FIG. 4C is a side view of a right-handed, spring-loaded roller hinge showing the pivoting wheel hub in an intermediate position where its movable end is between the innermost and outermost ends of the slot in the tallest hinge flange, and showing the torsion spring slid to a second position to produce a maximum amount of resilient pushing force on the movable end of the pivoting wheel hub and its corresponding wheel.

FIG. 5 is a side view of the inventive spring-loaded roller hinge with the pivoting wheel hub and wheel assembly in their fully extended position.

FIG. 6 is a top view of the inventive spring-loaded roller hinge.

FIG. 7 is a side view of the inventive spring-loaded roller hinge with a portion of the wheel removed to show the slot in the flange.

FIG. 8A is an enlarged view a torsion spring for the first set of spring-loaded roller hinges.

FIG. 8B is an enlarged view of a torsion spring for the second set of spring-loaded roller hinges.

FIG. 8C is an enlarged view of a torsion spring for the third set of spring-loaded roller hinges.

FIG. 9A is a perspective view of an alternate embodiment of the spring loaded roller hinge.

FIG. 9B is a side end view of the alternate embodiment of the spring loaded roller hinge.

FIG. 10A is a perspective view of an additional alternate, low-profile embodiment of the spring loaded roller hinge.

FIG. 10B is a side end view of the additional alternate, low-profile embodiment of the spring loaded roller hinge.

FIG. 11 is a perspective view of the spring loaded hinge of the present invention.

FIG. 12 is a top view of the spring loaded hinge.

FIG. 13 is a bottom view of the spring loaded hinge.

FIG. 14 is a side view of the spring loaded hinge.

FIG. 15 is an opposed side view of the spring loaded hinge.

FIG. 16 is a side end view of the spring loaded hinge.

FIG. 17 is an opposed side end view of the spring loaded hinge.

DESCRIPTION OF THE PREFERRED EMBODIMENT

While this invention is susceptible of embodiment in many different forms, the drawings show and the specification describes in detail a preferred embodiment of the invention. It should be understood that the drawings and specification are to be considered an exemplification of the principles of the invention. They are not intended to limit the broad aspects of the invention to the embodiment illustrated.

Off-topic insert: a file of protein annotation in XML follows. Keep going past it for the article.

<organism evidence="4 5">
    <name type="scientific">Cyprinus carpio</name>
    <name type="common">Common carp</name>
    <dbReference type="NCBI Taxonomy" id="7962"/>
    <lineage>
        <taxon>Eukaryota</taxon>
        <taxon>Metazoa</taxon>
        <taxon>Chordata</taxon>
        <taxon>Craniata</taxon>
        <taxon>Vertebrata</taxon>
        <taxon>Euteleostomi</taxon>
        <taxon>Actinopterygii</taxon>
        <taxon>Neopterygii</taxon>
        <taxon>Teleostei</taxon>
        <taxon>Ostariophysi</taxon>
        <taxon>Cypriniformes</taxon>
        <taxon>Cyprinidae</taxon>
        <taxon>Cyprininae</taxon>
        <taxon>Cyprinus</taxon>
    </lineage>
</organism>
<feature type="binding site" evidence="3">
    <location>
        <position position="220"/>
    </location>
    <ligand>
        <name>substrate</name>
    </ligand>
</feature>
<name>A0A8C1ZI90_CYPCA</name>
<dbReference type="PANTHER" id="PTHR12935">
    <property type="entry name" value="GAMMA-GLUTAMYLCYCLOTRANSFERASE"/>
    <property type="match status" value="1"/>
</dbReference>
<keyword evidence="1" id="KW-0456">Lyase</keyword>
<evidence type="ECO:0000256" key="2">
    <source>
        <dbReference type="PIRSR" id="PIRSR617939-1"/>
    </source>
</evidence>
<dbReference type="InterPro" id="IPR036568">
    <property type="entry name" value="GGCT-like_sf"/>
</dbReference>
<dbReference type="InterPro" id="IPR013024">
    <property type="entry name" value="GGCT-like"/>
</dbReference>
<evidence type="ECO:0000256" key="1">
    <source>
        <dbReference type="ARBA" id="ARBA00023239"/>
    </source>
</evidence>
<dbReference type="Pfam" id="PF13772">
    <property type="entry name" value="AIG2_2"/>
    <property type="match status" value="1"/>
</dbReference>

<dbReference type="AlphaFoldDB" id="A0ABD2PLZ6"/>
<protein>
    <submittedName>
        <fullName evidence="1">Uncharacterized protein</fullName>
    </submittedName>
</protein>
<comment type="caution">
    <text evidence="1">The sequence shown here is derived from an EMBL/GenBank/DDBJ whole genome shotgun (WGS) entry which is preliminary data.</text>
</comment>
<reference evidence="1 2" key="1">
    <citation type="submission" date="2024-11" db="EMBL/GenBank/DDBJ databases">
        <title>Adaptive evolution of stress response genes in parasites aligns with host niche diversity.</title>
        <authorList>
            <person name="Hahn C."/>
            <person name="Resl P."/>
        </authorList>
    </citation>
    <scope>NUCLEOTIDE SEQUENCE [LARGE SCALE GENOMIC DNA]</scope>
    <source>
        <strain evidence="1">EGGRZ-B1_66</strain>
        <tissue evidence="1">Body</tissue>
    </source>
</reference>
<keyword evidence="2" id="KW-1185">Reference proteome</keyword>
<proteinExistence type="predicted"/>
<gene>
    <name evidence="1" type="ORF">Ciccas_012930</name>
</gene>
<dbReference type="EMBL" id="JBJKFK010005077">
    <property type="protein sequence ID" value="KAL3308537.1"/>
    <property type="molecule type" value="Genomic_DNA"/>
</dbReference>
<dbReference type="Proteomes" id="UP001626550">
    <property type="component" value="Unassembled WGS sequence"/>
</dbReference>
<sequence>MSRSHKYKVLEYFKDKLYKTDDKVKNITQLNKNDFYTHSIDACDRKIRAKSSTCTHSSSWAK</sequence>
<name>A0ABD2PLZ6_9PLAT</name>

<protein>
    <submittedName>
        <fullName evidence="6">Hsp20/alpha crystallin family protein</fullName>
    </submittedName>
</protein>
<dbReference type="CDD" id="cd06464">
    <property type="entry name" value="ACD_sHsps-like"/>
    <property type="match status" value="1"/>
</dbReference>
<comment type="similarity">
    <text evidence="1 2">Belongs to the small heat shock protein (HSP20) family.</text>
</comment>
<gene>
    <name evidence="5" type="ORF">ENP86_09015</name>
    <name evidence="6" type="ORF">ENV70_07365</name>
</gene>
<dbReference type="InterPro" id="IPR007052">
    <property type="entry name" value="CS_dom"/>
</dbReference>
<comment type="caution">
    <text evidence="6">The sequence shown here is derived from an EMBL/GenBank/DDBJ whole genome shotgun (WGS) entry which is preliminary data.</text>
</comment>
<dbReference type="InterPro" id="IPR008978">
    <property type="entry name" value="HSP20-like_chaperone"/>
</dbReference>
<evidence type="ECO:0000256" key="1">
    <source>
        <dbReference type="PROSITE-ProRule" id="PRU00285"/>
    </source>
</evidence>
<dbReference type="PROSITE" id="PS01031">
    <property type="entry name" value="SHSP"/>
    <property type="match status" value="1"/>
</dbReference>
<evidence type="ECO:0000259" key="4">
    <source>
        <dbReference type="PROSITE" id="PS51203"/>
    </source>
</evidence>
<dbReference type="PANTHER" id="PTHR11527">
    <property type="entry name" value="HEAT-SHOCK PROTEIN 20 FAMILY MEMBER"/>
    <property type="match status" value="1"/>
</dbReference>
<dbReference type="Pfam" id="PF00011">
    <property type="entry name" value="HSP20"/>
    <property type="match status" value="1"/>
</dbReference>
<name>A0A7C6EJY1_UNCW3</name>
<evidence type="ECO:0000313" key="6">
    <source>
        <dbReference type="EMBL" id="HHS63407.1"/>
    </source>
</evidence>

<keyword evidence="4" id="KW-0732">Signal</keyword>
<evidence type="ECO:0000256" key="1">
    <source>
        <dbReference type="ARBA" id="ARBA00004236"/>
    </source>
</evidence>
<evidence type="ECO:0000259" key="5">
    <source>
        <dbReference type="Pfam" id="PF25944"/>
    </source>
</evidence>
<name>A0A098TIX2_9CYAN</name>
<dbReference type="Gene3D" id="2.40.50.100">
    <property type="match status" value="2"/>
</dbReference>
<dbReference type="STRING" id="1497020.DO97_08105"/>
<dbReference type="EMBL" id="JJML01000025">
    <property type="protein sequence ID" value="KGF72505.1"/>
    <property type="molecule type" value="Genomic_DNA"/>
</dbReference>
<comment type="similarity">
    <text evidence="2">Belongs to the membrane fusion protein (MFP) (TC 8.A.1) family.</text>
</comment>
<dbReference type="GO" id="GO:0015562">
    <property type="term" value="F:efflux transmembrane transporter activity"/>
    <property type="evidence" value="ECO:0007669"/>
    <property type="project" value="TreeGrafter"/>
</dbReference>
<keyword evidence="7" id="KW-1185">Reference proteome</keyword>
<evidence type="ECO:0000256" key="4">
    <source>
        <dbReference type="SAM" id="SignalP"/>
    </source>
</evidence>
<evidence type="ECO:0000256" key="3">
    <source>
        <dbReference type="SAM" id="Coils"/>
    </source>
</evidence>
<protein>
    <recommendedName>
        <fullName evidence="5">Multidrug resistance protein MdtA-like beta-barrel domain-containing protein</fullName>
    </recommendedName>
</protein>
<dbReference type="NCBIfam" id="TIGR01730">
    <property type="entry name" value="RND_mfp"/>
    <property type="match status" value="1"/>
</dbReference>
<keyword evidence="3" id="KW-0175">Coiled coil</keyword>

FIG. 1A shows a building 5 with an opening 6 to access an enclosed interior area. The opening 6 is formed by a frame 7 that includes opposed side framing 8 and top framing. The bottom of the opening 6 is formed by a floor or ground surface. The present invention relates to an overhead door assembly with spring-loaded roller hinges that is generally indicated by reference number 10. The overhead door assembly 10 includes a door 11 formed by several uniformly shaped rectangular panels 12 that extend horizontally from one side 8 of the door frame 7 to the other. When the door 11 is closed, its inside surface 14 faces the interior of the building 5, and its outside surface 15 faces the exterior of the building. The door 11 has opposed sides 16, a top 17 and a bottom 18. Each panel 12 extends from one side 16 of the door to the other. The door 11 is typically slightly wider than the door opening 6 so that its side edges 16 overlap the door frame 7 when closed. In some more economical residential garage door assemblies 10, the door 11 is about the same width as the opening 6 with weather stripping along the inside of the framing 8 to engage the sides 16 of the door 11. The door 11 is selectively movable between a raised or opened position 25 and a lowered or closed positions 26.

The overhead door assembly 10 includes a pair of tracks 30 that support and guide the movement of the door 11 between its open and closed positions 25 and 26. Each track 30 has a lower vertical portion 31 that is joined to an elevated horizontal portion 32 by a curved portion 33. The vertical 31 and horizontal 32 portions of the track 30 are substantially linear. The vertical portions 31 of the tracks 30 are rigidly secured to each side of the door frame 7. Each track 30 has an inwardly facing C-shaped cross section to securely engage and retain the roller wheels located along the sides 16 of the door 11. The generally vertical track portions 31 guide the door 11 into its closed position 26. The generally horizontal track portions 32 guide the door 11 into its open position 26. The vertical track portions 31 are preferably angled slightly outward away from the side framing 8 and inwardly toward the interior of the building 5 as the track extends upward. The angle of the vertical track portions 31 relative to the side framing 8 is generally about a ½° to 1° angle, but can vary from one door installation to another. The inward angling of the track helps release the door 11 from engagement with the door frame 7 as the door moves up from its closed position 26.